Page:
In New Jersey, for example, at least one of the partners in the civil union must reside in New Jersey at least one year before applying for termination. As the requirements may vary by state, an individual should consult with an attorney to determine the residency requirements in their state.

If the individuals have relocated outside of the state in which they were originally granted the civil union, it can be challenging to have the union dissolved. For example, some states do not recognize civil unions.

Therefore, if the individuals resolve in a state that does not recognize civil unions, they will not likely be able to have their civil union dissolved. There are also other legal issues that may arise related to civil unions, including:

  • Child custody;
  • Adoption rights;
  • Child or spousal support; and
  • Other legal issues.

Do I Need a Lawyer for Help with a Civil Union?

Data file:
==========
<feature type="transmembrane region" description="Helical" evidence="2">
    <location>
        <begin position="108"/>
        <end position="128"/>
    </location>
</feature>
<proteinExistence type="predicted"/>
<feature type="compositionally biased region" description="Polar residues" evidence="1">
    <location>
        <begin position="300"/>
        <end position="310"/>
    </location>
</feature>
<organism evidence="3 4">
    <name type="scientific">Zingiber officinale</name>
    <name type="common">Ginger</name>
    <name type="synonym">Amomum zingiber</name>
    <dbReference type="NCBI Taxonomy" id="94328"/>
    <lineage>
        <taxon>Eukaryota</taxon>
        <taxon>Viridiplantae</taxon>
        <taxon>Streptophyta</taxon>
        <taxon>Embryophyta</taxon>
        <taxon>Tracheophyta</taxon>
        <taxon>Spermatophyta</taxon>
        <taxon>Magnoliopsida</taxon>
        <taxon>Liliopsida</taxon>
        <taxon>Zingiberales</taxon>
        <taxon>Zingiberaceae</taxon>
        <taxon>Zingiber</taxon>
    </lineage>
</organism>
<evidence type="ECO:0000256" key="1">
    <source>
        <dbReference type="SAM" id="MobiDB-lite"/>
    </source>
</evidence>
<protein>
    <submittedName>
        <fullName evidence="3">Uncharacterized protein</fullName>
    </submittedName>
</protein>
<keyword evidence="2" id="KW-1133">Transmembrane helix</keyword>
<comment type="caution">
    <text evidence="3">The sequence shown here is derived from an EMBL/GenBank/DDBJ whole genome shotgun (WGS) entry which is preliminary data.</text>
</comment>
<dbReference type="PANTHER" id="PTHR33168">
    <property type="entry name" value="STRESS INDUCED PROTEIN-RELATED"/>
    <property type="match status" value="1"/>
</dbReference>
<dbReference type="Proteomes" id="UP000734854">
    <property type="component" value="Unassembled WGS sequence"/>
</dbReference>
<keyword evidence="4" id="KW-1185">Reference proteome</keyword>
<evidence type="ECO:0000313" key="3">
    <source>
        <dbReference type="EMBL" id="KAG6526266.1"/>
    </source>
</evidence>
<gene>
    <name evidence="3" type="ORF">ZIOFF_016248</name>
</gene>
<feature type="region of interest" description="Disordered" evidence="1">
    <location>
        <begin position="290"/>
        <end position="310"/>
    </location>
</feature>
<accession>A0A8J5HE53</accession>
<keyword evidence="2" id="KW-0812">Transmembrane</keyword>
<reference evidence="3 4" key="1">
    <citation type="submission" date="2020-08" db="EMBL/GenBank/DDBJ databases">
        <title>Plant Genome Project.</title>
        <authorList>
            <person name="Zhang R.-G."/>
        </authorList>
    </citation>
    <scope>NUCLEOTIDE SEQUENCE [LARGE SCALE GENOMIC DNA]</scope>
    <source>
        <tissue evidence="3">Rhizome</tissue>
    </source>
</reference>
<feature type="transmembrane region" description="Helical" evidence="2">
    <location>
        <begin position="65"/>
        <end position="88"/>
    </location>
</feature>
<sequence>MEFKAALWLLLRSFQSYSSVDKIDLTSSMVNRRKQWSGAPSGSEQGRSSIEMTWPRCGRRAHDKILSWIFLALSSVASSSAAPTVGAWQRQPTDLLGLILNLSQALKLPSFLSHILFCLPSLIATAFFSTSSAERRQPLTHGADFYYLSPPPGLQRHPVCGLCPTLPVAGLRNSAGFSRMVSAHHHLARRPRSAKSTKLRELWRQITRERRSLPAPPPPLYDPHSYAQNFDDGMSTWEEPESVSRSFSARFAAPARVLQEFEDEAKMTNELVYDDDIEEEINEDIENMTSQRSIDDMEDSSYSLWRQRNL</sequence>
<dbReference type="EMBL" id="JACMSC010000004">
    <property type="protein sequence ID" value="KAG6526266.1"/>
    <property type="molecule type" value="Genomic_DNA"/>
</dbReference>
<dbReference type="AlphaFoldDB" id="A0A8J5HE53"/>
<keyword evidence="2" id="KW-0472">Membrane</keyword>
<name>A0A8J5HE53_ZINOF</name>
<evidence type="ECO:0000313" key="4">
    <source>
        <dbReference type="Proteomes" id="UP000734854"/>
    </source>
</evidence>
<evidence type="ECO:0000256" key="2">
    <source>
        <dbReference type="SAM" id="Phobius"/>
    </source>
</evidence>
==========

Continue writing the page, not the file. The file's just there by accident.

If you are considering whether to enter into a civil union or a marriage or if you are pursuing a civil union with your partner, it is important to consult with a family law attorney. Your attorney can advise you of the civil union laws in your state as well as the advantages and disadvantages associated with each type of institution.

Your attorney can also advise you of the procedures for obtaining a civil union and help guide you through the process to ensure it goes smoothly. Your attorney can also provide valuable advice regarding estate planning and other planning to ensure your rights as a couple are protected.

star-badge.png

16 people have successfully posted their cases

Find a Lawyer